Since most of the world’s rum is produced in the islands of the Caribbean, the liquor is found in many dishes native to The Bahamas. One of those is rum cake, a buttery treat with a strong rum flavor.
If you have a pulse, you probably know that the Caribbean region is known for its rum. One of the main crops in the islands of the Caribbean in the 17th century was sugarcane. Rum is distilled from alcoholic byproducts of the sugar refining process.
For that reason, rum is a central ingredient in all kinds of recipes native to the nations of the Caribbean.
One of those recipes is rum cake from The Bahamas. This cake is unlike any I have had before, from the mixing process down to the texture. It requires three bowls to mix, but the result is so very worth it.
Despite being lightened by whipped egg whites, the texture is dense like a pound cake, and so very buttery. It also has a very distinct flavor of rum that doesn’t hit you right away. It’s a fun cake to eat!
I made this in a 6-cup (half-size) bundt pan, but if you don’t have one of those, double the recipe and add another egg white (so, the whites of 3 large eggs) and use a full-size bundt pan.
If you use sugar to coat the pan, make sure you cover every possible square inch of the pan. As you can see in some of my photos, the cake did stick in places. Of course, you can skip the sugar coating altogether, and just spray with nonstick spray, but the sugar does add a nice crust to the cake.
For the cake:
- 1/4 cup sugar for coating the bundt pan
- 1 1/4 cups cake flour
- 1/4 tsp baking powder
- 1/2 tsp salt
- 1/8 tsp baking soda
- 3/4 cup + 1 tbsp sugar, divided
- 5 tbsp unsalted butter, melted and cooled
- 1/4 cup buttermilk, room temperature
- 1/4 cup dark or light rum, not spiced
- 1 1/2 tbsp vegetable oil
- 1/2 tbsp vanilla extract
- 3 large egg yolks
- 1 large egg white
- 1/4 cup butter
- 2 tbsp pineapple juice
- 2 tbsp dark or light rum, not spiced
- 1/2 cup white sugar
For the topping:
- 1/4 cup sweetened coconut flakes
- Preheat oven to 350°F. Grease a 6-cup bundt pan with cooking spray, then add the 1/4-cup sugar to the inside of the pan and gently tap and turn it around until the inside of the pan is coated in sugar.
- In the bowl of a stand mixer, stir together the flour, baking powder, salt, baking soda, and 3/4 cup sugar with the paddle attachment.
- In a separate bowl, whisk together the melted butter, buttermilk, rum, oil, vanilla, and yolks until combined.
- In a third bowl, beat the egg white at medium-high speed until foamy. Blend in the remaining 1 tbsp of sugar. Beat until stiff peaks form and set aside.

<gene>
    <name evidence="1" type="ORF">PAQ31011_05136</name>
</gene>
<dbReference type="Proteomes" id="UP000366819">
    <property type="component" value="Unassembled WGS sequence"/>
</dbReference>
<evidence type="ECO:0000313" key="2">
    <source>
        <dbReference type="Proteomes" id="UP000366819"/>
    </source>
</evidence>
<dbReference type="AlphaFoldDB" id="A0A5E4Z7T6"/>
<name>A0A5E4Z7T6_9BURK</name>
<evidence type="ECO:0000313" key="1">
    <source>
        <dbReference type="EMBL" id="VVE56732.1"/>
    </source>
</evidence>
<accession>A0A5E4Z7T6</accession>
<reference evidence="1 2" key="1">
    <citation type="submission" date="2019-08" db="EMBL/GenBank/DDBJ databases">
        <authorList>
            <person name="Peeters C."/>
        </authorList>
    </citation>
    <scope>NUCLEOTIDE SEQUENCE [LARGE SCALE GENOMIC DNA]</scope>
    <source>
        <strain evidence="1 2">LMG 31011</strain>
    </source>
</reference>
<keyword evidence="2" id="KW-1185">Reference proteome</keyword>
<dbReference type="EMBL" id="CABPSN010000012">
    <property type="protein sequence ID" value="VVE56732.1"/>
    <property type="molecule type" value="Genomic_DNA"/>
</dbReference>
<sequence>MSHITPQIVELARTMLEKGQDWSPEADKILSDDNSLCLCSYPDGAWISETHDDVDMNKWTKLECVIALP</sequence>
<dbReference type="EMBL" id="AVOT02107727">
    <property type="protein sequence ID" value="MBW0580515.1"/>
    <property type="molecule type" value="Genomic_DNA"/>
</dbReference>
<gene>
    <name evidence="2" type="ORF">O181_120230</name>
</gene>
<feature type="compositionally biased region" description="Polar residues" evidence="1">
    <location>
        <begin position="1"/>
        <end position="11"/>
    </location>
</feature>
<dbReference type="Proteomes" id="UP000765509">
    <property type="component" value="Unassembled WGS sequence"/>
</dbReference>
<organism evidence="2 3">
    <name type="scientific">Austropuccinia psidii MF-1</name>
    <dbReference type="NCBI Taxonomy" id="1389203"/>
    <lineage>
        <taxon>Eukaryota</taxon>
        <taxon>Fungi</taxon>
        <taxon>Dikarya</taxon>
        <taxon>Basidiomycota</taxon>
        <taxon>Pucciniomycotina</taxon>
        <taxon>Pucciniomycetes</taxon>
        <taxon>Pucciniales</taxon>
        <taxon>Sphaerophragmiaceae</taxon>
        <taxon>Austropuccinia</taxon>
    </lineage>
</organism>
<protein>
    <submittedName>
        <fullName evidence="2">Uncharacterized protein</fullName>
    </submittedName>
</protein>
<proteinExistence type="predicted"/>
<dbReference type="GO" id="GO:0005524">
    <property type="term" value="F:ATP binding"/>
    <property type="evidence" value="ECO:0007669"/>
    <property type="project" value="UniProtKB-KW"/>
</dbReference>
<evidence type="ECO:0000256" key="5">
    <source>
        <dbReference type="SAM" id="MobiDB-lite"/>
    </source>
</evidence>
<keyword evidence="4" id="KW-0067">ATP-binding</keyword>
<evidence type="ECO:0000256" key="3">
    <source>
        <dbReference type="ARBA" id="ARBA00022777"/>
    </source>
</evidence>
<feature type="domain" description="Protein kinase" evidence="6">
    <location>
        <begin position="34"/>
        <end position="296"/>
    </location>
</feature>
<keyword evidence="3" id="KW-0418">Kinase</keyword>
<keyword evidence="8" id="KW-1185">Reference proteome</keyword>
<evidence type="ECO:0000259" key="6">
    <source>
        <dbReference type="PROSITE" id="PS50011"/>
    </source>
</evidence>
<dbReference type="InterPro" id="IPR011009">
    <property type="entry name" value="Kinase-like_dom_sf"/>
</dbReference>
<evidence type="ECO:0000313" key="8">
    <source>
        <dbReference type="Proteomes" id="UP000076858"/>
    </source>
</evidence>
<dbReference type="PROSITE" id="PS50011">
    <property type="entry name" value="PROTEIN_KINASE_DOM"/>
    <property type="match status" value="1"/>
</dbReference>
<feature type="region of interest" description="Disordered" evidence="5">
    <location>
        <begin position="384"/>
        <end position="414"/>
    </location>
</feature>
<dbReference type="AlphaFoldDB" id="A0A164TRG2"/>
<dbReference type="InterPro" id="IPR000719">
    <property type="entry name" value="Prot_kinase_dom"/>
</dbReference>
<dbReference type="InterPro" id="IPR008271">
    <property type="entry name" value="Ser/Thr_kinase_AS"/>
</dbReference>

- Gradually pour the butter mixture into the flour mixture and mix on medium-low speed until just combined. Remove the bowl from the stand mixer.
- Fold the whipped egg white into the cake batter until no streaks remain. Pour the batter evenly into the prepared bundt pan and bake for 30 to 35 minutes, until a toothpick inserted in the middle of the cake comes out clean.
- While the cake is baking, spread the coconut flakes on a baking sheet. Place them in the oven with the cake during the last five minutes of baking time. Check them frequently.
- Transfer the cake and the pan of toasted coconut to cooling racks and let cool for at least 15 minutes.
- Make the rum sauce: Whisk together the sugar, butter, and water in a medium saucepan. Bring to a boil over medium-high heat and continue to boil for one minute. The mixture should be thick but still pourable. Remove from the cooktop and carefully stir in rum (fumes from the bottle can ignite).
- Once the cake has cooled slightly, poke holes all over its surface with a toothpick or skewer. Pour about half of the rum sauce over the cake. Let it rest 5-10 minutes, until the sauce is absorbed. Carefully tip the cake onto a serving platter and drizzle the remaining sauce over the cake. Immediately sprinkle the toasted coconut over the cake, so it will adhere to the sauce. Cover until ready to serve.
Adapted from the Nassau Paradise Island Promotion Board
Welcome to Progressive Eats, our virtual version of a Progressive Dinner Party. This month we’re featuring dishes native to or inspired by the islands of the Caribbean. We rotate hosting duties and this month is my turn! Our dishes this month are inspired by the cuisines of Jamaica, Cuba, The Bahamas and more. You’ll certainly find a delicious recipe to add to your repertoire!
If you’re unfamiliar with the concept, a progressive dinner involves going from house to house, enjoying a different course at each location. With Progressive Eats, a theme is chosen each month, members share recipes suitable for a delicious meal or party, and you can hop from blog to blog to check them out.
We have a core group of 12 bloggers, but we will always need substitutes and if there is enough interest would consider additional groups. To see our upcoming themes and how you can participate, please check out the schedule at Creative Culinary or contact Barb for more information.
Taste of the Caribbean Progressive Eats Menu
- Caribbean Shrimp and Grits from Creative Culinary
- Cuban Sweet Potato & Black Bean Tacos with Candied Plantains from The Wimpy Vegetarian
- Instant Pot Jamaican Goat Curry from Spice Roots
- Easy Slow Cooker Jamaican Baked Beans from Mother Would Know
- Red Beans and Coconut Rice from All Roads Lead to the Kitchen